Fighting Fake EDRs With ‘Credit Ratings’ for Police

Credit to Author: BrianKrebs| Date: Wed, 27 Apr 2022 14:27:35 +0000

When KrebsOnSecurity last month explored how cybercriminals were using hacked email accounts at police departments worldwide to obtain warrantless Emergency Data Requests (EDRs) from social media and technology providers, many security experts called it a fundamentally unfixable problem. But don’t tell that to Matt Donahue, a former FBI agent who recently quit the agency to launch a startup that aims to help tech companies do a better job screening out phony law enforcement data requests — in part by assigning trustworthiness or “credit ratings” to law enforcement authorities worldwide.

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Leaked Chats Show LAPSUS$ Stole T-Mobile Source Code

Credit to Author: BrianKrebs| Date: Fri, 22 Apr 2022 13:09:39 +0000

KrebsOnSecurity recently reviewed a copy of the private chat messages between members of the LAPSUS$ cybercrime group in the week leading up to the arrest of its most active members last month. The logs show LAPSUS$ breached T-Mobile multiple times in March, stealing source code for a range of company projects. T-Mobile says no customer or government information was stolen in the intrusion. LAPSUS$ is known for stealing data and then demanding a ransom not to publish or sell it. But the leaked chats indicate this mercenary activity was of little interest to the tyrannical teenage leader of LAPSUS$, whose obsession with stealing and leaking proprietary computer source code from the world’s largest tech companies ultimately led to the group’s undoing.

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Maine inches closer to shutting down ISP pay-for-privacy schemes

Credit to Author: David Ruiz| Date: Wed, 05 Jun 2019 15:00:00 +0000

Unlike a data privacy proposal in the US and a new data privacy law in California, the Maine data privacy bill aimed at Internet Service Providers (ISPs) explicitly shuts down any pay-for-privacy schemes.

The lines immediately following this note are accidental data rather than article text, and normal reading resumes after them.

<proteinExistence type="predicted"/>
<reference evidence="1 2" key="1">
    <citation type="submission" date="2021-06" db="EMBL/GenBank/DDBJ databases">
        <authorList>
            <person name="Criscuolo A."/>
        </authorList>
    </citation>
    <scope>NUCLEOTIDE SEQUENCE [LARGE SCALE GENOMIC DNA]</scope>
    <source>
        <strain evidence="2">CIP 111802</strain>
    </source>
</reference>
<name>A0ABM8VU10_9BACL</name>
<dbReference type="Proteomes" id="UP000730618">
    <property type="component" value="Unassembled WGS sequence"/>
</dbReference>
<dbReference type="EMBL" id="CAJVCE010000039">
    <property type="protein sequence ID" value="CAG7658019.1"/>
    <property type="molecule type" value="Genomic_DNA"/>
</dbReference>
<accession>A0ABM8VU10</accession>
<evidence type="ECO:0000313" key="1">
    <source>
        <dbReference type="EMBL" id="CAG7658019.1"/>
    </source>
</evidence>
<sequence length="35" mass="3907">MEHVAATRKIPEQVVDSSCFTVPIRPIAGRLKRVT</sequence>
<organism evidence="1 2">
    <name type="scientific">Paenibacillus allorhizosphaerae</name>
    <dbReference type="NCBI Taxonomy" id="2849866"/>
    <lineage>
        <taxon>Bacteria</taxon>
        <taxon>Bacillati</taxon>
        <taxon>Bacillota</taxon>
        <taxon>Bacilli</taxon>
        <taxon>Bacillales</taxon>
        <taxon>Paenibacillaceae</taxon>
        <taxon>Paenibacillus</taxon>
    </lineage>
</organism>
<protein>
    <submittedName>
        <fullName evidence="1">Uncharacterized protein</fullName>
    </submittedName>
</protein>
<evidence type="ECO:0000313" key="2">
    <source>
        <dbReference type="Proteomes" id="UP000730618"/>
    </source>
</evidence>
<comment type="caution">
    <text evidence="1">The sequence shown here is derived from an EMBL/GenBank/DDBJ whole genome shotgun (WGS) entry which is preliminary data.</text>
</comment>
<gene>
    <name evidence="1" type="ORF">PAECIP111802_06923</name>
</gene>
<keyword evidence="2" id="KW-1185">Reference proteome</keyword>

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The post Maine inches closer to shutting down ISP pay-for-privacy schemes appeared first on Malwarebytes Labs.

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A week in security (February 4 – 8)

Credit to Author: Malwarebytes Labs| Date: Mon, 11 Feb 2019 17:05:33 +0000

A roundup of security news from February 4 – 8, including Facebook’s secure messaging integration, Google’s changes to URLs, a scam involving the Kindle store and John Wick, and more.

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Bug Bounty Hunter Ran ISP Doxing Service

Credit to Author: BrianKrebs| Date: Fri, 09 Nov 2018 20:52:01 +0000

A Connecticut man who’s earned “bug bounty” rewards and public recognition from top telecom companies for finding and reporting security holes in their Web sites secretly operated a service that leveraged these same flaws to sell their customers’ personal data, KrebsOnSecurity has learned.

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Busting SIM Swappers and SIM Swap Myths

Credit to Author: BrianKrebs| Date: Wed, 07 Nov 2018 05:49:37 +0000

KrebsOnSecurity recently had a chance to interview members of the REACT Task Force, a team of law enforcement officers and prosecutors based in Santa Clara, Calif. that has been tracking down individuals engaged in unauthorized “SIM swaps” — a complex form of mobile phone fraud that is often used to steal large amounts of cryptocurrencies and other items of value from victims. Snippets from that fascinating conversation are recounted below, and punctuated by accounts from a recent victim who lost more than $100,000 after his mobile phone number was hijacked.

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U.S. Mobile Giants Want to be Your Online Identity

Credit to Author: BrianKrebs| Date: Wed, 12 Sep 2018 20:58:31 +0000

The four major U.S. wireless carriers today detailed a new initiative that may soon let Web sites eschew passwords and instead authenticate visitors by leveraging data elements unique to each customer’s phone and mobile subscriber account, such as location, customer reputation, and physical attributes of the device. Here’s a look at what’s coming, and the potential security and privacy trade-offs of trusting the carriers to handle online authentication on your behalf.

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